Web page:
Interview with Alex Prager under the pretext of reviewing her photos

Alex Prager

Interview with Alex Prager under the pretext of reviewing her photos

The card’s start was unusual in photography; we can say that you entered by accident. How did you discover photography?

I certainly did not have a traditional educational background. I was 20 years old when I realized that if I did not choose something to spend my energy and energy on, I would spend every day of my life in office work. I was working as a receptionist at the time. I started visiting museums and art exhibitions, and I wanted to see if I could draw or paint. When I was 21, I stumbled upon the Eggleston Exhibition at the Getty Museum. Then, in less than a week, I bought a second-hand Nikon N90-S camera and equipment from eBay – from a woman who broke up with her husband. It cost $ 80 and came with a handbook on how to use darkroom equipment.

– There is a long way between your first camera and your career in art photography.

I was excited about the photos I was taking. I am dissatisfied with them now. I worked on the pictures in the dark until three or four in the morning. Most importantly, I felt that a picture was not finished until the viewer reacted to it. I still feel that way.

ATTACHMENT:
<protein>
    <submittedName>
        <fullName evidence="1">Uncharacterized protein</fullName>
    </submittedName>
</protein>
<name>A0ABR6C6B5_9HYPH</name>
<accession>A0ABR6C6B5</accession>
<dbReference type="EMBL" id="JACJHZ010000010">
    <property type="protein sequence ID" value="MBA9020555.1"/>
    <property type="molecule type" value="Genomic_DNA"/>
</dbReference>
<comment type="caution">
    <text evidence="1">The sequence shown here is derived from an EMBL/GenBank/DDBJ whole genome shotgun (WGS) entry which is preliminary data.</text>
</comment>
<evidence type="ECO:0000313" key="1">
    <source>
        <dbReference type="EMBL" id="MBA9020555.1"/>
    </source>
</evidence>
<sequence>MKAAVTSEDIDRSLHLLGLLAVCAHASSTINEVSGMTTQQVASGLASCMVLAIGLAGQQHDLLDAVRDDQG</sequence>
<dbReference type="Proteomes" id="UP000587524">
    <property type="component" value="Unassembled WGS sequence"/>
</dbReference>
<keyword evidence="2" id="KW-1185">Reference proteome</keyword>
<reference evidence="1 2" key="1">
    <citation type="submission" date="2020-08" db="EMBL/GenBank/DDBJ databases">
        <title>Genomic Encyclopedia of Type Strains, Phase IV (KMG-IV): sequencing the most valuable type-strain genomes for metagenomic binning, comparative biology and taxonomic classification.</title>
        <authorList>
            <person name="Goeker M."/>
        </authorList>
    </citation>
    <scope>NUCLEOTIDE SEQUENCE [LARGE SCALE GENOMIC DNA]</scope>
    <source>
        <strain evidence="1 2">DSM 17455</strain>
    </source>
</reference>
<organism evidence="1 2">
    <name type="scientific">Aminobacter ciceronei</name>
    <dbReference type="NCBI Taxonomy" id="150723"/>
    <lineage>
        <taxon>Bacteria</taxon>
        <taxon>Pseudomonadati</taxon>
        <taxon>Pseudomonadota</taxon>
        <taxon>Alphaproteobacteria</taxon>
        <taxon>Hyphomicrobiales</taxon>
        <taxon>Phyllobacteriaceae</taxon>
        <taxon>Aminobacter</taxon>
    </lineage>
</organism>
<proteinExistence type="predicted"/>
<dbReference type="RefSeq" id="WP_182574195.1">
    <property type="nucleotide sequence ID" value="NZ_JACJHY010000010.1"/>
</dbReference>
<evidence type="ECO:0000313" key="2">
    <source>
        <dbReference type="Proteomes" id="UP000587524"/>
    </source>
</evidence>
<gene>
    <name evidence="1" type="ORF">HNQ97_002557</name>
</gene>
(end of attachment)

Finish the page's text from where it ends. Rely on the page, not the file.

– How did they react, and what kind of people were “they”?

I was living in an apartment in Cary town at the time. I used to hang pictures in the laundry, and in the mornings, I would see what pictures they had taken. This way, I could understand what people like.  When I started showing my work in galleries, people came up to me and said how they felt about my work. They said these subjects reminded people they knew; those images reminded them of scenes from movies. I was trying to convey something to people that was vaguely familiar to them.

 – Why?

Just as I used color to get people’s attention, I then force them to find something in the bottom layer that is not very happy.

 – Most of the time, in describing your images, they have said that they have a film-like quality.

I try to create a real-life with a little exaggeration – something more exciting and dramatic—high visualization of real life, like the parallel world. Most of the film-like feel in the photos comes from the lighting.

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